Growing up, I never really got into the Harvest Moon titles because the suggestion of farming was always eclipsed by my blatant desire to kick tons of ass and save one world or another from the threat of complete annihilation. When Harvest Moon: Frantic Farming finally made its way into my hands, I was gearing myself up to be dissatisfied. But, I was pants-on-head surprised by what the game actually offered. While there were a few minor concerns, there was a lot to write home about in the way of fun.
As much as Iím sure youíre going to hate reading it, the story didnít exactly suck me in. In fact, I glossed over it as much as possible because after the first few sentences I read, I felt as though my childhood years of education stood to suffer irreversible damage if I bought into any of it. Suffice to say, youíre a farmer, there is a Harvest Goddess, an Evil Witch of Some Kind and an amalgamation of kids that you encounter throughout the course of whatever story there may be to speak of as far as gameplay is concerned. To be sure, if there was any real narrative to illustrate, believe me, I would. However, as the story was more or less a vehicle to shuffle the player between levels, it felt like a second thought, written up at the last minute by the same person who threw the instruction manual together. In all fairness though, I doubt youíll be playing Frantic Farming for its story.
The puzzle elements of the game, which without a doubt kept me drudging through the story, reminded me of the love/hate relationship I was slowly developing with this title. Starting a round of one to four players, you have a Ďharvest spriteí you tap with the stylist who essentially does all the harvesting for you. All you really have to do is place fully-grown vegetables within reach of the little guy and heíll go get it. But thankfully, proving that there was a deeper mechanic at work here, you can also chain together the same vegetables, which are coincidentally grown in color-coded boxes on the grid. Additionally, there are gold vegetables, which harvest all itís respective type instantly, pending you can get it grown by shifting your sprite around it in a way that itís watered to full growth. When your sprite picks a fully-grown vegetable, he then waters the adjacent crops allowing them to grow and so on. The more vegetables you pick and the more chains you form contribute to your score total or harvest total which ultimately decides if you clear or fail a particular level.
The final mechanic I want to discuss out of the fact that this is a game about farming is the fact that you have special moves in the game. Yes, you get special moves. I know, I was surprised too, but eerily intrigued enough to continue playing out of sheer curiosity when I first saw it happen. As I told my harvest-bitch-sprite to pick my vegetables, I noticed my score would fill a bar to the right of the level. When this filled, I would receive a special move in which my character would ride a dog around the outer edge of the puzzle grid and make all the vegetables fully grown. While this was cool and allowed me to rig up some pretty cool combos, my only complaint was that all other action was frozen on the map during this sequence, making me feel like time was being wasted by utilizing the ability. Conclusively though, the play mechanics at work in the game left me feeling satisfied as it definitely appealed to my love of puzzles and at the point in which I was playing, I genuinely was having a great time doing so. After all, itís hard to chastise a title too harshly, especially when it actually proves to have some qualities that many would consider fun.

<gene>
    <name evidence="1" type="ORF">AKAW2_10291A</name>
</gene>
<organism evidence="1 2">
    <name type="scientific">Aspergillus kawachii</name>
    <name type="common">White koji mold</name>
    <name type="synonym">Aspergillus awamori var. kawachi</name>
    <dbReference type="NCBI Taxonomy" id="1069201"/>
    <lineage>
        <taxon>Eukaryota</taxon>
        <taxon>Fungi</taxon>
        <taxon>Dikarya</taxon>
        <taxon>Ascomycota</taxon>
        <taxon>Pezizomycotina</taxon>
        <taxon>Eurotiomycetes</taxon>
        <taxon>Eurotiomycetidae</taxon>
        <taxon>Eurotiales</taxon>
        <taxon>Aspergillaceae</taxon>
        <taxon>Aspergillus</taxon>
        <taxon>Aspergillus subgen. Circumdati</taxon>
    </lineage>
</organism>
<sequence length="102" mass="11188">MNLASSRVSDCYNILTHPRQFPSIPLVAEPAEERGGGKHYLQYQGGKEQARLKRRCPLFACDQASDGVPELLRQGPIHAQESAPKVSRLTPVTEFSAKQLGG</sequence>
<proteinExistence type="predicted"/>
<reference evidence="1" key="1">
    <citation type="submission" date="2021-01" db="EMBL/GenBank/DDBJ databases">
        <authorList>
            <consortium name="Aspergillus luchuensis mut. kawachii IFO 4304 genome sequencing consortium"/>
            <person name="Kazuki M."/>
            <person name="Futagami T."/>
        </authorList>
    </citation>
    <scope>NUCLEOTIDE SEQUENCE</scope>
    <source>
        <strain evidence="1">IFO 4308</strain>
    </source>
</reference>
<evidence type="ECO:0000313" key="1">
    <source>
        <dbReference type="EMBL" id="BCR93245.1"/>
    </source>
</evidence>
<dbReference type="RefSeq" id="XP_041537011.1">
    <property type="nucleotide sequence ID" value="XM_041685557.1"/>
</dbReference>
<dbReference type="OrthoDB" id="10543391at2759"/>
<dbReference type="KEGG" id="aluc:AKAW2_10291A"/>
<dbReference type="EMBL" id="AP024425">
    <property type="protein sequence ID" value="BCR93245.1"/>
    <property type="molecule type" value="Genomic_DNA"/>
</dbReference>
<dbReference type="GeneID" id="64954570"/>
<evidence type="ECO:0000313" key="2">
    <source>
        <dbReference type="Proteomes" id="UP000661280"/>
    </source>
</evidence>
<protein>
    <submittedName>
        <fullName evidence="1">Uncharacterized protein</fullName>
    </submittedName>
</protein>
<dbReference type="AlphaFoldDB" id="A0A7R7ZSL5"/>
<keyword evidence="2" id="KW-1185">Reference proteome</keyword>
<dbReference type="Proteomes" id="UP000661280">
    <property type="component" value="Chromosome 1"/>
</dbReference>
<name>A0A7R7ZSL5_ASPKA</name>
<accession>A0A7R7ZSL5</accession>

Beyond this, my grievances are few and far between. The music is passable in the sense that I have no memory of it whatsoever, which is only impressive in part, that I had my headphones plugged into to my DS during the entire course of play. Speaking of course of play though, a complaint I do have is that the story mode was incredibly short. Starting and finishing a game in the span of a solid hour is a bit disappointing, especially when puzzle games like Professor Layton, Henry Hatsworth and Puzzle Quest: Challenge of the Warlords all stand up far better in the way of offerings. By and large, it just doesnít feel like they crammed as much into the cartridge as they couldíve, but I was mostly happy with what I got. Consequently developed for both the DS and the iPhone/iPod Touch, itís clear that the aim of this title is its multiplayer and in that respect, Iím reminded of games trundling us through whatever single-player experience there might be just for the sake of being a competent multiplayer opponent.
While Iím glad this was one of those Harvest Moon titles that I felt didnít beat me over the head with milking something or marrying someone, it was generally a surprisingly decent experience. Despite the length of the game, there is definitely a fair share of replay value as Iím fairly certain this would be one of those games I could go back and play again. Unfortunately, as it was incredible short and I would be hard pressed to find anyone else I know in possession of a copy, it just may remain on the shelf. Granted, while this game isnít the best puzzler Iíve ever played, it certainly wasnít bad by any stretch of the imagination. Truly though, at the end of the day, at least I can take comfort in the strength of this entry into a franchise along with the reminder that Harvest Moon is as close as gamers can come to a valid game about playing a farmer instead of Farmville, right?
Review Score: C (7 / 10)